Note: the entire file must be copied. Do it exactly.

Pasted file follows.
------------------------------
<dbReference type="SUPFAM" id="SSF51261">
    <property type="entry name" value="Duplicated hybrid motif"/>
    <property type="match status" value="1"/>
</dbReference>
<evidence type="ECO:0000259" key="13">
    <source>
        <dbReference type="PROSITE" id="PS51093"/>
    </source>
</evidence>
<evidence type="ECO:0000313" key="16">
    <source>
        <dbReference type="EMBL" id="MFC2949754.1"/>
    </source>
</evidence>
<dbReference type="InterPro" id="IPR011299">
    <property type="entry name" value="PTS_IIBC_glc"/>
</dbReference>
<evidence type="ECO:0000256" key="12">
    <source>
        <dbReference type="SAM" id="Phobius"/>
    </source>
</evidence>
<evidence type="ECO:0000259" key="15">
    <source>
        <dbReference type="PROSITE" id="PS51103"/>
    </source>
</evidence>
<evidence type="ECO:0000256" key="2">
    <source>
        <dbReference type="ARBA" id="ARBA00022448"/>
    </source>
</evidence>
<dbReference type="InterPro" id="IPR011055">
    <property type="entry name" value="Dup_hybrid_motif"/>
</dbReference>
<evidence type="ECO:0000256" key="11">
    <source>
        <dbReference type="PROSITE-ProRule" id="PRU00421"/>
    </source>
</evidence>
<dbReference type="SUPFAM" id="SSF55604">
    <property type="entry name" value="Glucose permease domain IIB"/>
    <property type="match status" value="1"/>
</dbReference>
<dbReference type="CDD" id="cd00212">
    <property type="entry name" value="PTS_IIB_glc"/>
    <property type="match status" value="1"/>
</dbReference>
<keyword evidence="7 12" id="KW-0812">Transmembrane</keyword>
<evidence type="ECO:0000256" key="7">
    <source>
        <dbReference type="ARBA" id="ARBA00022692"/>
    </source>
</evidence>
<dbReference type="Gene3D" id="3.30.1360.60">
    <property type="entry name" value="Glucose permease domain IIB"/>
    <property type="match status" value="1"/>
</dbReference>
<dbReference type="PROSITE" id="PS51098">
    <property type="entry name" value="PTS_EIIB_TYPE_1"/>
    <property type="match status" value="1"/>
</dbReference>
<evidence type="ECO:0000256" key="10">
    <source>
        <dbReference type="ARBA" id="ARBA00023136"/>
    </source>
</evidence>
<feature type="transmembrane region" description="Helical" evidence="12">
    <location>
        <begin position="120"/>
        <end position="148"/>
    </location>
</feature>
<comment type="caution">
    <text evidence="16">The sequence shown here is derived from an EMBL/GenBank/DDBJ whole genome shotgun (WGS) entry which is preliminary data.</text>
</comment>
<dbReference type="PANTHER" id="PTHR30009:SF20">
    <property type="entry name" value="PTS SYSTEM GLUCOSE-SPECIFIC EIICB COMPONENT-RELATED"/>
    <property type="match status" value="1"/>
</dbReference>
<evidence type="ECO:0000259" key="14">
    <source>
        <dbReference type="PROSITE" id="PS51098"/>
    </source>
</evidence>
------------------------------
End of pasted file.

<dbReference type="SUPFAM" id="SSF51261">
    <property type="entry name" value="Duplicated hybrid motif"/>
    <property type="match status" value="1"/>
</dbReference>
<evidence type="ECO:0000259" key="13">
    <source>
        <dbReference type="PROSITE" id="PS51093"/>
    </source>
</evidence>
<evidence type="ECO:0000313" key="16">
    <source>
        <dbReference type="EMBL" id="MFC2949754.1"/>
    </source>
</evidence>
<dbReference type="InterPro" id="IPR011299">
    <property type="entry name" value="PTS_IIBC_glc"/>
</dbReference>
<evidence type="ECO:0000256" key="12">
    <source>
        <dbReference type="SAM" id="Phobius"/>
    </source>
</evidence>
<evidence type="ECO:0000259" key="15">
    <source>
        <dbReference type="PROSITE" id="PS51103"/>
    </source>
</evidence>
<evidence type="ECO:0000256" key="2">
    <source>
        <dbReference type="ARBA" id="ARBA00022448"/>
    </source>
</evidence>
<dbReference type="InterPro" id="IPR011055">
    <property type="entry name" value="Dup_hybrid_motif"/>
</dbReference>
<evidence type="ECO:0000256" key="11">
    <source>
        <dbReference type="PROSITE-ProRule" id="PRU00421"/>
    </source>
</evidence>
<dbReference type="SUPFAM" id="SSF55604">
    <property type="entry name" value="Glucose permease domain IIB"/>
    <property type="match status" value="1"/>
</dbReference>
<dbReference type="CDD" id="cd00212">
    <property type="entry name" value="PTS_IIB_glc"/>
    <property type="match status" value="1"/>
</dbReference>
<keyword evidence="7 12" id="KW-0812">Transmembrane</keyword>
<evidence type="ECO:0000256" key="7">
    <source>
        <dbReference type="ARBA" id="ARBA00022692"/>
    </source>
</evidence>
<dbReference type="Gene3D" id="3.30.1360.60">
    <property type="entry name" value="Glucose permease domain IIB"/>
    <property type="match status" value="1"/>
</dbReference>
<dbReference type="PROSITE" id="PS51098">
    <property type="entry name" value="PTS_EIIB_TYPE_1"/>
    <property type="match status" value="1"/>
</dbReference>
<evidence type="ECO:0000256" key="10">
    <source>
        <dbReference type="ARBA" id="ARBA00023136"/>
    </source>
</evidence>
<feature type="transmembrane region" description="Helical" evidence="12">
    <location>
        <begin position="120"/>
        <end position="148"/>
    </location>
</feature>
<comment type="caution">
    <text evidence="16">The sequence shown here is derived from an EMBL/GenBank/DDBJ whole genome shotgun (WGS) entry which is preliminary data.</text>
</comment>
<dbReference type="PANTHER" id="PTHR30009:SF20">
    <property type="entry name" value="PTS SYSTEM GLUCOSE-SPECIFIC EIICB COMPONENT-RELATED"/>
    <property type="match status" value="1"/>
</dbReference>
<evidence type="ECO:0000259" key="14">
    <source>
        <dbReference type="PROSITE" id="PS51098"/>
    </source>
</evidence>